What the result says
Sir: John O’Sullivan (‘Obama’s hollow victory,’ 10 November) says that after President Obama’s re-election, ‘America looks a less naturally conservative country, more a centre-left one.’ But we ought to consider what John O’Sullivan thinks of as left and right, conservative and unconservative; what Americans think; and what most of us British readers think. For most of this year, Obama has been, as Michael Lind observed in an earlier edition of the Spectator (‘All Right Now’, 8 September), the sensible conservative choice. Where Mitt Romney aligned himself with the forces of ideological radicalism and Tea Party craziness, Obama stood for moderation and calm. He spoke for fiscal prudence (even if his policies did the opposite), a measure of restraint in US foreign policy, and, as Lind put it, a ‘preference for Burkean incrementalism over utopian reform’. When, in the last weeks of his campaign, Romney stopped dog-whistling to the right and started attacking Obama’s economic failures in the voice of a sane-but-concerned American, the polls began to move sharply in his direction. Romney left it too late, perhaps, but we shouldn’t assume that America is becoming ‘a nation divided’, a demographic nightmare of squabbling minorities. The American public seems to have far more common sense than we realise.
Auden’s rent boy
Sir: Can I suggest that Douglas Murray is perhaps too generous in his assumption (‘Beyond a joke’, 10 November), that Auden did not use rent boys? Richard Davenport-Hines in his 2008 biography of Ettie Desborough writes, ‘Auden noted in his Berlin journal that his “sex snobbery” had been gratified to discover that a previous client of his rent boy “Pieps” had been “Lord Revelstoke, the banker who died in Paris, a friend of the King”.’
On easy terms
Sir: I refer to Kirsty Walker’s article (‘What the papers won’t say’, 3 November). As a matter of comparison, you may be interested to hear what happens in France. The weekly Rivarol never fails to refer to François Hollande’s girlfriend, Valérie Trierweiler, as his ‘concubine’ (still very derogatory in French). All other French media, be they newspapers, TV or radio, will use more politically correct and thus accepted phrases.
Carrying on as best we can
Sir: I wonder if Toby Young appreciates that a goodly proportion of the Spectator readers that he addresses via his column will be struggling with the problems of ageing upon which he muses — and may not be amused by his ironic thoughts about the ‘suffering that awaits us’ (10 November)? Most of us press on and continue to enjoy life to the best of our abilities. The weekly arrival of The Spectator helps.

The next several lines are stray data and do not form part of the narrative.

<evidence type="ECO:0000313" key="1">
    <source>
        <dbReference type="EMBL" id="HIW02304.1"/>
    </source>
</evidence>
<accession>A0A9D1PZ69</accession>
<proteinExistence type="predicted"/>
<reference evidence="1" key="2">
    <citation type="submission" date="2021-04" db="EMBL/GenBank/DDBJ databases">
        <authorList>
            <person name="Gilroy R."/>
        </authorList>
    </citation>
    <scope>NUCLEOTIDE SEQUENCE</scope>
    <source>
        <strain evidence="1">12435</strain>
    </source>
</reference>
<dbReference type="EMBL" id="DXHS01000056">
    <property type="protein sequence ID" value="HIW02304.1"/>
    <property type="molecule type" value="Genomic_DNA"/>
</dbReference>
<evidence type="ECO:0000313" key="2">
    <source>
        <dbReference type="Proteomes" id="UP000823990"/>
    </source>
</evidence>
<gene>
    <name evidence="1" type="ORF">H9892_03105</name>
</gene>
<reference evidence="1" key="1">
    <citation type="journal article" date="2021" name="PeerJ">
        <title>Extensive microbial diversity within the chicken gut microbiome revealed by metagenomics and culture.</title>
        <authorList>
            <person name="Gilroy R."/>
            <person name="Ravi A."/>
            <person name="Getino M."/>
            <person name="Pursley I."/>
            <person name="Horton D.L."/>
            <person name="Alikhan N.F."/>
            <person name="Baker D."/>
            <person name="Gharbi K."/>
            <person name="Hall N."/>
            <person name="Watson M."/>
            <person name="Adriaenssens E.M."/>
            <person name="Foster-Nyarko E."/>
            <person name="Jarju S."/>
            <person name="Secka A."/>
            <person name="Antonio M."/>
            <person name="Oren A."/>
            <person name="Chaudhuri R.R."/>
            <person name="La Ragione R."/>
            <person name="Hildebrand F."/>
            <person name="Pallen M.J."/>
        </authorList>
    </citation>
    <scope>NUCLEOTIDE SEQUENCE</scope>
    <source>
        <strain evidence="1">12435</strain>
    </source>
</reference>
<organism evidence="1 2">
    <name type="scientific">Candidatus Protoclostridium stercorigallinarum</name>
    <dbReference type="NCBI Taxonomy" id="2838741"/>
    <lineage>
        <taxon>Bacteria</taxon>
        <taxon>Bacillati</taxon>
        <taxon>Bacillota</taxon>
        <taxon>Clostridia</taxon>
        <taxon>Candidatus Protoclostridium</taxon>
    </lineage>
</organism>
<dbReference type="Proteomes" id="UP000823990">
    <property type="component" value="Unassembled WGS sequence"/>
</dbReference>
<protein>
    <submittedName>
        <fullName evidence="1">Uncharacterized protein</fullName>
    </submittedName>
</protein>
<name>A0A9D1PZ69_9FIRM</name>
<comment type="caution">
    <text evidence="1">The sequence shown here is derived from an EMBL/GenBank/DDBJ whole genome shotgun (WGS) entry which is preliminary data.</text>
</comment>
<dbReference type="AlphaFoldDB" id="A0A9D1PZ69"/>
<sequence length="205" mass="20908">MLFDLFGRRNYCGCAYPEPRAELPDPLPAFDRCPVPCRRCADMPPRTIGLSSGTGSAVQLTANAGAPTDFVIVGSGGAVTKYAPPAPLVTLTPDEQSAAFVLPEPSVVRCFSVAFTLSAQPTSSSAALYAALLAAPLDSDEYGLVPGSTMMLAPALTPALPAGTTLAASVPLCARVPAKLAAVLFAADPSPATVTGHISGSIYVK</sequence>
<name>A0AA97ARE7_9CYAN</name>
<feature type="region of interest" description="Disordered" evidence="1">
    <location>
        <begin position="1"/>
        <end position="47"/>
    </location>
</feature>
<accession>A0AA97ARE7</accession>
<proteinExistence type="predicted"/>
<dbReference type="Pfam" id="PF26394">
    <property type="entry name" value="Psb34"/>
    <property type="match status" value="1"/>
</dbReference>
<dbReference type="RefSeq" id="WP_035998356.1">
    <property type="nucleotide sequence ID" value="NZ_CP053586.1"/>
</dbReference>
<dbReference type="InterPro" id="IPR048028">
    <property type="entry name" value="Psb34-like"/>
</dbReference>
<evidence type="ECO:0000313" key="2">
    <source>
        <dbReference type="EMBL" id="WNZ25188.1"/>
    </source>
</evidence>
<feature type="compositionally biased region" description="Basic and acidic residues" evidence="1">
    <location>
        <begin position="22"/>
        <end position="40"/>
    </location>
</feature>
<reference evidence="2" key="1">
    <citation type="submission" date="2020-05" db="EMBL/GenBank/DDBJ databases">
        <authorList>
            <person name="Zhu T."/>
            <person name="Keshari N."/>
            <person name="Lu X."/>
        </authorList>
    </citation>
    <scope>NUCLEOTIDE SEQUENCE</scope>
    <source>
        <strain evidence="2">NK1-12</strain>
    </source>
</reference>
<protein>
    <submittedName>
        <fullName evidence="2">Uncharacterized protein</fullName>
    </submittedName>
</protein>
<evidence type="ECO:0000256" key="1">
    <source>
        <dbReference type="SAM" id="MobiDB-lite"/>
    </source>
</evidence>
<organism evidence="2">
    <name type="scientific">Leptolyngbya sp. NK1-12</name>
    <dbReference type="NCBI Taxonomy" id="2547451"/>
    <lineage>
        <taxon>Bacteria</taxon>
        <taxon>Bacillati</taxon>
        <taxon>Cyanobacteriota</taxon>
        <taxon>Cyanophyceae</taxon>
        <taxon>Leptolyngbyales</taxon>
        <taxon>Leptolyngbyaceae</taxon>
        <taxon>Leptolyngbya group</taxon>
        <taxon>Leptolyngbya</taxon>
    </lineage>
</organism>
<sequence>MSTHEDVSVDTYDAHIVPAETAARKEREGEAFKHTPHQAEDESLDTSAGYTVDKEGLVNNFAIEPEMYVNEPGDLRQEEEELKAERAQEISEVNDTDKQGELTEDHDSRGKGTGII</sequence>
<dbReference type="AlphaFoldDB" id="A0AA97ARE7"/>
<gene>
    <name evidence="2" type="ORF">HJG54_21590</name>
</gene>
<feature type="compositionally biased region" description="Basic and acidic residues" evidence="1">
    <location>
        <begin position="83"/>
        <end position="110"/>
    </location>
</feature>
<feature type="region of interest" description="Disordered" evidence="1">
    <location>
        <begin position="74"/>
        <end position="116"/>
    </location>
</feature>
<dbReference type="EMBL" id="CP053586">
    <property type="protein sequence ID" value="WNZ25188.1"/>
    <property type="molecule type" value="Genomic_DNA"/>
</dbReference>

A distorted view
Sir: When my wife and I accompanied Mary Wakefield in Lebanon we never expected to be rewarded with misrepresentations of our positions. (‘Die slowly, Christian dog’, 27 October). Ms Wakefield is at liberty to ridicule all points of view which do not fit into her binary prism, but her errors are of serious personal consequence because of the risk of us now becoming targets for vindicating extremists.
Ms Wakefield falsely asserts that we are ‘firmly in the Pro-Assad camp’. She patched together words which were either taken out of context or never uttered. An accurate portrayal of my views would have indicated that my main concern is that Syria will inevitably fragment along sectarian lines and only a negotiated settlement, in preference to war, could protect Syria as a unified state where democracy could become viable.
Incontestably, there are factions in Syria who would be legitimately happy to see an in-depth reform of the political regime. However, the country is falling apart and even the western media today report on growing concerns that foreign Salafist/jihadist mercenaries are fighting alongside the ‘opposition’ forces. It is these jihadist factions that will prevent Syria from attaining her legitimate aspirations. We all know how such factions operate and how generations of innocent persons can be condemned by them to a life of war and displacement. Ms Wakefield has distorted these facts, yet all the independent sources she met in Lebanon agreed on them.
Bassam El Hachem
Sir: In his Spectator’s Notes (10 November), Charles Moore writes of the re-introduction of bursaries to help poor pupils attain a public school education. When I passed the eleven plus in the Fifties, I chose, of those schools on offer, a direct-grant school. This was a school which took numerous fee-paying pupils but also a good number of local children who regarded it as part of their state education.
It was only some years after I had left the school that I appreciated what a privilege it was to have that education. Under the Conservative government of the 1979-97 period this scheme was revived and poorer children were able to attend grant-maintained schools. But Labour, with its levelling policies, abolished these schools. I would welcome a drive to give children from all backgrounds the education they need according to their abilities.
Sally A. Williams
The Spectator, 22 Old Queen Street, London SW1H 9HP email@example.com
This article first appeared in the print edition of The Spectator magazine, dated 17 November 2012